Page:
Power, place and perspective: exploring subjectivity in twenty-first century fairy-tale screen adaptations
Subjectivity has since the 1990s become a major area of interest in the field of children’s literature. This thesis enters the discussion by examining representations of subjectivity in contemporary screen adaptations of fairy tales. The latter have long been perceived as didactic vehicles that reproduce certain social and cultural values. As social and political discourse evolves, however, classic fairy tales are ‘updated’ to reflect current climates. The thesis thus explores how these fairy tales are being adapted and argues that there is a distinct pattern of tension between tradition and progression both in the portrayal of subjectivities and in the fairy-tale genre itself. Consequently, traditional fairy-tale narratives are broken down into familiar characters, signs, and symbols in order to maintain their cultural authority and relevance for modern readerships and audiences.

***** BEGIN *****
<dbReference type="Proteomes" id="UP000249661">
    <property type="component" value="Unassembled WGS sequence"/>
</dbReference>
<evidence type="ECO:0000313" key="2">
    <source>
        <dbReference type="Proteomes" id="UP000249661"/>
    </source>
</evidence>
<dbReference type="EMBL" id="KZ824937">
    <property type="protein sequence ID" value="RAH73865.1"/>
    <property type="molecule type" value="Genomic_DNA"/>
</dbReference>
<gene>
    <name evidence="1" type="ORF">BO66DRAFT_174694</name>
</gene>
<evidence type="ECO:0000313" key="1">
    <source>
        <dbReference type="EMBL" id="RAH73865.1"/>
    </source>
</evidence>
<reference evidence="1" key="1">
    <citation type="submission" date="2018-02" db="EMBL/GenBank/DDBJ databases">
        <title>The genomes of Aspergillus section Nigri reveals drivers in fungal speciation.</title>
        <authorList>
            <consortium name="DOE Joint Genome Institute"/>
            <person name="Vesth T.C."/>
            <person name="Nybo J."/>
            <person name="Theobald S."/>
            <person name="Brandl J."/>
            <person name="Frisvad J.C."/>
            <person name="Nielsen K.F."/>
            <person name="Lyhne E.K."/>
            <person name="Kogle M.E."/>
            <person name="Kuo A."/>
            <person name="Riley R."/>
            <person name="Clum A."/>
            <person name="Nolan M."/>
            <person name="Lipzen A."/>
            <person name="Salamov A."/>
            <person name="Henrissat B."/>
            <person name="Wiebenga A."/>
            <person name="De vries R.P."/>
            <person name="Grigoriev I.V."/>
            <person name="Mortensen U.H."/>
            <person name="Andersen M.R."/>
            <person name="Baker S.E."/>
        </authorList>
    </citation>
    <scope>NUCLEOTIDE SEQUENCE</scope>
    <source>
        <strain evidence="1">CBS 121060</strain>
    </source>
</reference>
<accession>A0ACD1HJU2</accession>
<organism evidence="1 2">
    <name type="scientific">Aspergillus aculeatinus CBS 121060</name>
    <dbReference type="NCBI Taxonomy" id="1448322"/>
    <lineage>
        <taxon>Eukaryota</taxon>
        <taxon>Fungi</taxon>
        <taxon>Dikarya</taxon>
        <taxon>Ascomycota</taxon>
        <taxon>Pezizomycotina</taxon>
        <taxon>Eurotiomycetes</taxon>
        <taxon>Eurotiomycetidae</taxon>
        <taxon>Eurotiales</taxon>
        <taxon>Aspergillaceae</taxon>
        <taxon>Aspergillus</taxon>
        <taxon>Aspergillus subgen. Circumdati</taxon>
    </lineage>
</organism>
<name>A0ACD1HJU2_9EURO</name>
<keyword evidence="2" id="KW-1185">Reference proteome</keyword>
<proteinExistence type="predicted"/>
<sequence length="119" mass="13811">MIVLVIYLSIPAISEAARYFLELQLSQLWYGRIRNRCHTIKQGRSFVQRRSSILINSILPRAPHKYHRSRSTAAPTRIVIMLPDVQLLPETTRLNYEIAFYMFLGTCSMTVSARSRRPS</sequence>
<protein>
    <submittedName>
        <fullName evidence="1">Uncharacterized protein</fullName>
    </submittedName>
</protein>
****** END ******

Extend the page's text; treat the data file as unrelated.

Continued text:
Chapter one examines the function of metanarratives as a core element of fairy-tale genres and focuses, in particular, on the ideological tensions between traditional fairy-tale metanarratives and contemporary discourse in fairy-tale adaptations. Chapter two discusses the Walt Disney Company and its major impact on the fairy-tale genre, with an emphasis on the Disney metanarrative, social interpellation of young audiences, and ‘reboot culture’. Chapter three examines social ecology, cognitive mapping, and diasporic identities in fairy-tale universes; it then uses these to discuss the relationship between place, space, and identity, and how these affect questions of exile and morality in dystopic environments. Chapter four examines conceptions of Eastern subjectivity evidenced in adaptations of East Asian fox spirit folktales; through a focus on interdependence, collectivism, and naïve dialecticism, the chapter explores cultural and political perspectives and difficulties that emerge in conceptions of subjectivity and alterity in East Asia. Centring on the concepts of embodiment and embedment through an extrapolation of the fairy-tale genre, Chapter five applies the concept of a posthuman subjectivity to a comparison of Eastern/Western ‘celestial maiden’ folktale adaptations. This thesis explores subjectivity in fairy-tale screen adaptations, where adaptation not only refers to the textual transformation of the fairy-tale genre, but also illustrates its enduring capacity to navigate cultural change. Ultimately, the project contributes to the academic field of children’s literature, but would also benefit tertiary students of film, media, and education, additionally providing pedagogical approaches for educators of children and adolescents in a school setting.